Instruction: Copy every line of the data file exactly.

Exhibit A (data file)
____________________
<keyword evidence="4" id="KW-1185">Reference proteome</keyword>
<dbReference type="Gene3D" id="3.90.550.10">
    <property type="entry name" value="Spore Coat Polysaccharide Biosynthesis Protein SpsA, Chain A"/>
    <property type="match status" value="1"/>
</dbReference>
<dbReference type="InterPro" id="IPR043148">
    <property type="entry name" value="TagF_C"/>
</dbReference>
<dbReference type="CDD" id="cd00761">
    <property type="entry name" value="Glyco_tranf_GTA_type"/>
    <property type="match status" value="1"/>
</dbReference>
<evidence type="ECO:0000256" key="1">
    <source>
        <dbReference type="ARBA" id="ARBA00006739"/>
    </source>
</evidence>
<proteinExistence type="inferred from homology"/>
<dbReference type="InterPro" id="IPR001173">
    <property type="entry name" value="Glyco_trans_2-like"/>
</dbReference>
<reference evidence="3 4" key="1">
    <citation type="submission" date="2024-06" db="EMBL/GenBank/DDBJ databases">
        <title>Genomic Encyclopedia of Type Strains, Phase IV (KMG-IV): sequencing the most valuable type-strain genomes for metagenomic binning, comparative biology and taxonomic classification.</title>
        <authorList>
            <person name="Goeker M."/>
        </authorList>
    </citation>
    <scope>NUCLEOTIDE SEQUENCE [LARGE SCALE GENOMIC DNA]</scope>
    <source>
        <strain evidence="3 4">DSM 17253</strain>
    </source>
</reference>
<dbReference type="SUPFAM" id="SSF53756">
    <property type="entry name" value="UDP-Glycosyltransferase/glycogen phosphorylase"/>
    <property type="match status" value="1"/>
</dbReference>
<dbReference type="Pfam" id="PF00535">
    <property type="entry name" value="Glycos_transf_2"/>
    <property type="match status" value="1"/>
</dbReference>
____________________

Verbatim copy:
<keyword evidence="4" id="KW-1185">Reference proteome</keyword>
<dbReference type="Gene3D" id="3.90.550.10">
    <property type="entry name" value="Spore Coat Polysaccharide Biosynthesis Protein SpsA, Chain A"/>
    <property type="match status" value="1"/>
</dbReference>
<dbReference type="InterPro" id="IPR043148">
    <property type="entry name" value="TagF_C"/>
</dbReference>
<dbReference type="CDD" id="cd00761">
    <property type="entry name" value="Glyco_tranf_GTA_type"/>
    <property type="match status" value="1"/>
</dbReference>
<evidence type="ECO:0000256" key="1">
    <source>
        <dbReference type="ARBA" id="ARBA00006739"/>
    </source>
</evidence>
<proteinExistence type="inferred from homology"/>
<dbReference type="InterPro" id="IPR001173">
    <property type="entry name" value="Glyco_trans_2-like"/>
</dbReference>
<reference evidence="3 4" key="1">
    <citation type="submission" date="2024-06" db="EMBL/GenBank/DDBJ databases">
        <title>Genomic Encyclopedia of Type Strains, Phase IV (KMG-IV): sequencing the most valuable type-strain genomes for metagenomic binning, comparative biology and taxonomic classification.</title>
        <authorList>
            <person name="Goeker M."/>
        </authorList>
    </citation>
    <scope>NUCLEOTIDE SEQUENCE [LARGE SCALE GENOMIC DNA]</scope>
    <source>
        <strain evidence="3 4">DSM 17253</strain>
    </source>
</reference>
<dbReference type="SUPFAM" id="SSF53756">
    <property type="entry name" value="UDP-Glycosyltransferase/glycogen phosphorylase"/>
    <property type="match status" value="1"/>
</dbReference>
<dbReference type="Pfam" id="PF00535">
    <property type="entry name" value="Glycos_transf_2"/>
    <property type="match status" value="1"/>
</dbReference>